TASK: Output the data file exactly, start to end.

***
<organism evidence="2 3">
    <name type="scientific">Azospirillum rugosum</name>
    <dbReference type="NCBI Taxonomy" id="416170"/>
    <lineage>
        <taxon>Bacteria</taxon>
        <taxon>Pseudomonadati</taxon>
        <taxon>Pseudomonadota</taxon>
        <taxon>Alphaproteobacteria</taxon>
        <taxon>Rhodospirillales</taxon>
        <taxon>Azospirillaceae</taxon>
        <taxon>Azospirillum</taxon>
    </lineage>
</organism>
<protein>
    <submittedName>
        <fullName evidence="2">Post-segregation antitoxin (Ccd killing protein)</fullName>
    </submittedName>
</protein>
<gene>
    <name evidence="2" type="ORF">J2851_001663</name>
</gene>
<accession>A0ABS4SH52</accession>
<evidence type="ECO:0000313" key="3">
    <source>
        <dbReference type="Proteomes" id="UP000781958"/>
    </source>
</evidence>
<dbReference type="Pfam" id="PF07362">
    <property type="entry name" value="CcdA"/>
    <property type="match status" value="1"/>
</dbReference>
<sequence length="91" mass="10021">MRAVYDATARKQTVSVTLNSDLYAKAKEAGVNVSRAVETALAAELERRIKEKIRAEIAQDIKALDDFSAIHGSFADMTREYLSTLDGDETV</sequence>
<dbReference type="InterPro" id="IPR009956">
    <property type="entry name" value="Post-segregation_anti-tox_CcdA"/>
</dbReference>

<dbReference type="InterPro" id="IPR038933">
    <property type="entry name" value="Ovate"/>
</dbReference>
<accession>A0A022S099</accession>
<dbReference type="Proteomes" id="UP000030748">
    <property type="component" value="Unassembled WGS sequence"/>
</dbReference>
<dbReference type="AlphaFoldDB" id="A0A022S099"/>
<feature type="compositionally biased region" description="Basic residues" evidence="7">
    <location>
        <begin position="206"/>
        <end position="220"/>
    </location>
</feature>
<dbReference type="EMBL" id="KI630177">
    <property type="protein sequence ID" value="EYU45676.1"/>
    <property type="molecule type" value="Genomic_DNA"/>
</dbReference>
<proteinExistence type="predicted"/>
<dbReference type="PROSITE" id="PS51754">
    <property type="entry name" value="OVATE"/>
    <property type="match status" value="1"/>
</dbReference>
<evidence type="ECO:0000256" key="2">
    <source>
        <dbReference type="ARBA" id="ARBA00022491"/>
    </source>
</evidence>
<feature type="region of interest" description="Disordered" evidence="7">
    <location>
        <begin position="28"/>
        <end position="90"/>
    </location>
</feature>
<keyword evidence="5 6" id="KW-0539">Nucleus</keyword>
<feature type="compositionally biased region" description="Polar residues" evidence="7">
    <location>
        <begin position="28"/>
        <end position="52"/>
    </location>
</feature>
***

<organism evidence="2 3">
    <name type="scientific">Azospirillum rugosum</name>
    <dbReference type="NCBI Taxonomy" id="416170"/>
    <lineage>
        <taxon>Bacteria</taxon>
        <taxon>Pseudomonadati</taxon>
        <taxon>Pseudomonadota</taxon>
        <taxon>Alphaproteobacteria</taxon>
        <taxon>Rhodospirillales</taxon>
        <taxon>Azospirillaceae</taxon>
        <taxon>Azospirillum</taxon>
    </lineage>
</organism>
<protein>
    <submittedName>
        <fullName evidence="2">Post-segregation antitoxin (Ccd killing protein)</fullName>
    </submittedName>
</protein>
<gene>
    <name evidence="2" type="ORF">J2851_001663</name>
</gene>
<accession>A0ABS4SH52</accession>
<evidence type="ECO:0000313" key="3">
    <source>
        <dbReference type="Proteomes" id="UP000781958"/>
    </source>
</evidence>
<dbReference type="Pfam" id="PF07362">
    <property type="entry name" value="CcdA"/>
    <property type="match status" value="1"/>
</dbReference>
<sequence length="91" mass="10021">MRAVYDATARKQTVSVTLNSDLYAKAKEAGVNVSRAVETALAAELERRIKEKIRAEIAQDIKALDDFSAIHGSFADMTREYLSTLDGDETV</sequence>
<dbReference type="InterPro" id="IPR009956">
    <property type="entry name" value="Post-segregation_anti-tox_CcdA"/>
</dbReference>

<dbReference type="InterPro" id="IPR038933">
    <property type="entry name" value="Ovate"/>
</dbReference>
<accession>A0A022S099</accession>
<dbReference type="Proteomes" id="UP000030748">
    <property type="component" value="Unassembled WGS sequence"/>
</dbReference>
<dbReference type="AlphaFoldDB" id="A0A022S099"/>
<feature type="compositionally biased region" description="Basic residues" evidence="7">
    <location>
        <begin position="206"/>
        <end position="220"/>
    </location>
</feature>
<dbReference type="EMBL" id="KI630177">
    <property type="protein sequence ID" value="EYU45676.1"/>
    <property type="molecule type" value="Genomic_DNA"/>
</dbReference>
<proteinExistence type="predicted"/>
<dbReference type="PROSITE" id="PS51754">
    <property type="entry name" value="OVATE"/>
    <property type="match status" value="1"/>
</dbReference>
<evidence type="ECO:0000256" key="2">
    <source>
        <dbReference type="ARBA" id="ARBA00022491"/>
    </source>
</evidence>
<feature type="region of interest" description="Disordered" evidence="7">
    <location>
        <begin position="28"/>
        <end position="90"/>
    </location>
</feature>
<keyword evidence="5 6" id="KW-0539">Nucleus</keyword>
<feature type="compositionally biased region" description="Polar residues" evidence="7">
    <location>
        <begin position="28"/>
        <end position="52"/>
    </location>
</feature>